Protecting Women's Reproductive Rights

O’Melveny worked with the Center for Reproductive Rights to challenge a North Carolina law that requires mandatory delay and scripted counseling to women seeking abortions, including a requirement that abortion providers perform an ultrasound and convey detailed information about the fetus to the patient.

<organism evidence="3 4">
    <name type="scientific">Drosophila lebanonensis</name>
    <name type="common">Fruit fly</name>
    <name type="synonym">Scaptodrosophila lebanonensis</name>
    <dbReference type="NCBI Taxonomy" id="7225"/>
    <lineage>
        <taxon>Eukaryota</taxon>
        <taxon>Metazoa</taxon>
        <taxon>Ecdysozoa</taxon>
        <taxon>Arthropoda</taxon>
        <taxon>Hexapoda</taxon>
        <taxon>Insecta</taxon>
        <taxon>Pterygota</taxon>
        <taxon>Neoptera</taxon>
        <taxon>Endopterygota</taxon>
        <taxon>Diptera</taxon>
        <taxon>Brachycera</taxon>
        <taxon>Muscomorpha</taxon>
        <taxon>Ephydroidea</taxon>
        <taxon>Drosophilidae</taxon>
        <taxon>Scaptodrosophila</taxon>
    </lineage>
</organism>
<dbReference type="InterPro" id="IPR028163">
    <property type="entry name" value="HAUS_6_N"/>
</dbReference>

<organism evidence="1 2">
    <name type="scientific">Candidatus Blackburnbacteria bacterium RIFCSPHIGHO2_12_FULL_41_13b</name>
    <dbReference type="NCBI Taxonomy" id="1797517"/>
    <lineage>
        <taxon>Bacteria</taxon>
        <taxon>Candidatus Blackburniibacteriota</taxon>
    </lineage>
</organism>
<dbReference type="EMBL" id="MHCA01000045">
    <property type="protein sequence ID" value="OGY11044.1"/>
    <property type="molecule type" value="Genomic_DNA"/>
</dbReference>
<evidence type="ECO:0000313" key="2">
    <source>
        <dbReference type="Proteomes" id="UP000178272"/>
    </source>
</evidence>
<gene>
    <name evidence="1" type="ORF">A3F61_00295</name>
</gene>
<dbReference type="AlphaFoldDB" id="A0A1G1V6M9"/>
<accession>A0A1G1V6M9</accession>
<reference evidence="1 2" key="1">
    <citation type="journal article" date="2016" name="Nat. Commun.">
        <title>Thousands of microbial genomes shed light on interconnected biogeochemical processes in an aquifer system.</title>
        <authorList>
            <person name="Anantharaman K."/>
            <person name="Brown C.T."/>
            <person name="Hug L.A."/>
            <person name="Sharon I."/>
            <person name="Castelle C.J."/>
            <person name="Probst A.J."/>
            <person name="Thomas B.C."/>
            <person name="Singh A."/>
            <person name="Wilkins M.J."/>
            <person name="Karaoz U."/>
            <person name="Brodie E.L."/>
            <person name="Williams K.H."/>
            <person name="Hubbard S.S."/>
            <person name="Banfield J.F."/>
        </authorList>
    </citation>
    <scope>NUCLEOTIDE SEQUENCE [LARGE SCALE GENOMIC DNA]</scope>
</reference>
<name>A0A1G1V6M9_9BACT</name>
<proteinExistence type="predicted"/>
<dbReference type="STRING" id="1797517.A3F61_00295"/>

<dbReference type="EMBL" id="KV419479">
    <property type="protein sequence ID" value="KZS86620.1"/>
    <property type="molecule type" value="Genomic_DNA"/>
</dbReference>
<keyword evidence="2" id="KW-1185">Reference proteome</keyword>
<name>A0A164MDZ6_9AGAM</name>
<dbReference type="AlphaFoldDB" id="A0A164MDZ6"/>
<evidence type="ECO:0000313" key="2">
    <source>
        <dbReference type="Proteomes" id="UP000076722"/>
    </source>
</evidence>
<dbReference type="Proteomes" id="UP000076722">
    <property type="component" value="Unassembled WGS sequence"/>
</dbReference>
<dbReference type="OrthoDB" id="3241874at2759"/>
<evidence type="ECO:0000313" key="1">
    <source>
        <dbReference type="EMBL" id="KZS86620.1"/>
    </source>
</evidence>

O’Melveny obtained a significant appellate victory in the case, persuading the Fourth Circuit not to allow the intervention of third parties seeking to uphold the statute. Adopting O’Melveny’s argument, the court found a strong presumption that the Attorney General adequately represented the interests of other parties who advocated that the statute be upheld, concluding that intervention as of right would normally not be allowed under those circumstances. At the summary judgment stage, O’Melveny argued that the statute is unconstitutional because it compels physicians, in contravention of the First Amendment, to act as unwilling vessels for the State’s message. The court granted the motion for summary judgment, observing that the State’s defense of the statute only “increase[d] the First Amendment concerns [regarding the statute], given the lack of empirical evidence for the supposed health interests put forth, the conflicts with established rules of medical ethics, and the admitted non-medical and value-based motives behind the Act.” After the Fourth Circuit found the law unconstitutional, O’Melveny opposed the application for certiorari to the Supreme Court, and the Court denied cert, letting the ruling by the Fourth Circuit stand.